Sam, and Daniel can't even remember why they're fighting about Sam. Cameron and Sam go back further than even Daniel and Jack do -- all the way back to the Academy, cadets together almost 20 years ago, but these days, Daniel knows Sam better (knows Sam's secrets) than Cam does, and maybe that's what they're fighting about.
Daniel knows that Cameron is angry that Sam went back to Area 51, but Daniel knows that keeping the band together, in Cam's words, was never the point -- they were happy to be back together, because it hurt them all (whether they admitted it -- Sam, Daniel himself -- or not -- Jack, Teal'c) when they split up. It was like losing limbs, splitting up the team, necessary but awful.
When they got back together, it was something different and familiar. Daniel was glad when Sam came back, but he knew it wasn't permanent; Cameron was happy when Sam came back, and he thought it was for good.
Cameron's still got a rosy view of the world, of SG-1, of what the team means to each other and to the rest of the base. Daniel appreciates it -- it's made the last two years worth going through the gate over and over again, because sometimes it takes someone else's eyes to make Daniel remember why it's worth doing.
They fight about Sam because Daniel isn't surprised that she leaves, because after ten years he knows what she's going to do. What she needs from what she's doing. Going through the gate isn't good enough, alone and without her lab, anymore. Cameron knows -- Daniel doesn't know what Cam knows, except that he makes jokes at Sam across the briefing table that don't sound like actual sentences to Daniel but make Sam blush and clap a hand across her face, or snicker helplessly, or lick her lips and leer at Cameron in a decidedly un-Sam way.
Sometimes Daniel thinks that they know two different Lieutenant Colonel Dr. Samantha Carters.
Sam came back to SG-1 for Cameron, but she left for herself. Two different Sam Carters.
It's not just that Daniel and Cameron aren't on the same page, it's that they're not even talking about the same book, and it's a fruitless fight. All of the arguments they have are fruitless -- all arguments are fruitless. Daniel can count the times he's changed someone's mind, really changed their mind and not just gotten them to do what he wants or the right thing or both, on one hand.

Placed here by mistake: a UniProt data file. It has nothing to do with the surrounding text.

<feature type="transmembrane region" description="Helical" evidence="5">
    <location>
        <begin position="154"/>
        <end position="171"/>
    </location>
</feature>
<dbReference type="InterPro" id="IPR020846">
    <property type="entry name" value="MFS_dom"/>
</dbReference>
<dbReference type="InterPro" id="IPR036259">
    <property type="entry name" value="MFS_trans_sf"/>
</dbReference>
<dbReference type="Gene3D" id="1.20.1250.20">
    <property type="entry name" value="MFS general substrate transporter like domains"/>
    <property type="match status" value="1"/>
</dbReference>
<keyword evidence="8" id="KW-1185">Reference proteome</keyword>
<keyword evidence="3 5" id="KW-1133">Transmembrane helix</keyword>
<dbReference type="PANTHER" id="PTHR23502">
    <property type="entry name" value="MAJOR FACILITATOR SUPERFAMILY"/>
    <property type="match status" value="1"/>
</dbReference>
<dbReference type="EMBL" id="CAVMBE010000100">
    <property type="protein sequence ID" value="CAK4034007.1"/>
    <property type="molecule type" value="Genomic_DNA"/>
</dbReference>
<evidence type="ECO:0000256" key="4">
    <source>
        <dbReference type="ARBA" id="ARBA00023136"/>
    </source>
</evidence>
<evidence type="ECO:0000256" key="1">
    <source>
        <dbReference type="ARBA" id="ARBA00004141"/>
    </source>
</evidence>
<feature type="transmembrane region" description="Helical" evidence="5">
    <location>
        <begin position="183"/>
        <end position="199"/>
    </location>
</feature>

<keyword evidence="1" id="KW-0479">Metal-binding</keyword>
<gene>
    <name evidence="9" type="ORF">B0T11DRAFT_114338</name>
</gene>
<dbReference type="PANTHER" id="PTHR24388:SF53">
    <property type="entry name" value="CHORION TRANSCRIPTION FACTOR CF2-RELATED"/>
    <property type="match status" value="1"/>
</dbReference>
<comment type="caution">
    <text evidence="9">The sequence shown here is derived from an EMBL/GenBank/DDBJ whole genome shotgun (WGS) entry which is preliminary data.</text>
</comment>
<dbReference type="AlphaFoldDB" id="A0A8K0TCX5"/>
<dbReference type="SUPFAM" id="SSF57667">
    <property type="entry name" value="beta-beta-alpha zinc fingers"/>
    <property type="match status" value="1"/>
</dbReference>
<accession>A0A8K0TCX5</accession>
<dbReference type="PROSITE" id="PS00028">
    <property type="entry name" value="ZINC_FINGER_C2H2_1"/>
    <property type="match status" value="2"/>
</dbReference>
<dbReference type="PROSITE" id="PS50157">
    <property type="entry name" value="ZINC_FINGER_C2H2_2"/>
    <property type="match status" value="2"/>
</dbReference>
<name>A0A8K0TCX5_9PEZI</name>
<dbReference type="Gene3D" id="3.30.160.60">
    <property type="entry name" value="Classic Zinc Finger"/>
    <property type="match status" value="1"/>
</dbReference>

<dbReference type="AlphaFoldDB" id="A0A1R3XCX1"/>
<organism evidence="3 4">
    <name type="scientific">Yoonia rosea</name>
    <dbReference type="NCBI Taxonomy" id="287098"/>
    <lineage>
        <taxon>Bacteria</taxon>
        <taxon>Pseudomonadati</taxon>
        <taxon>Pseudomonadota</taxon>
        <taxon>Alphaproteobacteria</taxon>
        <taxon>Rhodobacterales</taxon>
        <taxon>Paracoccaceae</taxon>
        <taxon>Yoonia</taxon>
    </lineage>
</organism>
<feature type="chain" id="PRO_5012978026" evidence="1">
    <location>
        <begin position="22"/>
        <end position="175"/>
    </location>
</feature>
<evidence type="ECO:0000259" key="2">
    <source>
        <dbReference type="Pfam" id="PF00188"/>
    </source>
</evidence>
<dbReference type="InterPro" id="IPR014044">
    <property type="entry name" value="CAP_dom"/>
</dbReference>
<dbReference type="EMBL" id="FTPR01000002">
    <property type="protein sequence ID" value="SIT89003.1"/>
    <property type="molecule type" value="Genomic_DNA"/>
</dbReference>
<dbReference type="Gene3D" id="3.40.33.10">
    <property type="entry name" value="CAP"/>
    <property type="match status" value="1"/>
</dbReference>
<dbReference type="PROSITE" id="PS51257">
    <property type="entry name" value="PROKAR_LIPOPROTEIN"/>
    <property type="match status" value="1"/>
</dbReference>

He and Mitchell fight because the Ori still scare them, and because they worry about the people around them, and about each other, and about the Earth. Because sometimes it's easier to fight than it is to sit helplessly by and not be able to fix things.
Mitchell calls Sam a couple of times a week, sometimes in her lab and sometimes when she's actually gone home, and Daniel can hear, in the one side of the conversations that he's privy to, the edge in Cameron's voice that means he still wants her to come back to SG-1. Daniel has to guess -- based on how the week has gone, who they've lost, what ground has been gained, and based on the desperation in Cameron's voice -- whether he's wishing for Sam back for him, or for the team, or for the world.
Daniel misses Jack every day, because after eight years, it went beyond trusting Jack with his life, their lives. It was something more organic, something that ran deeper than trust and life or death. Cameron and Sam go back years further than any of the rest of them, and Daniel understands the need -- the desperation, these days -- for that comfort.
Sam knows a Cameron Mitchell before the world that Cameron Mitchell thought existed was shattered all around him, torn out from underneath his feet. With Sam, Cameron can be 18 years old and clear-eyed, fresh-faced, lack the cynicism that's gotten them all through, all these years. And maybe Mitchell does it for Sam, too -- easing her burden, the brain behind the defenses that will save them all, letting her remember a time when everything wasn't ass over teakettle screwed up.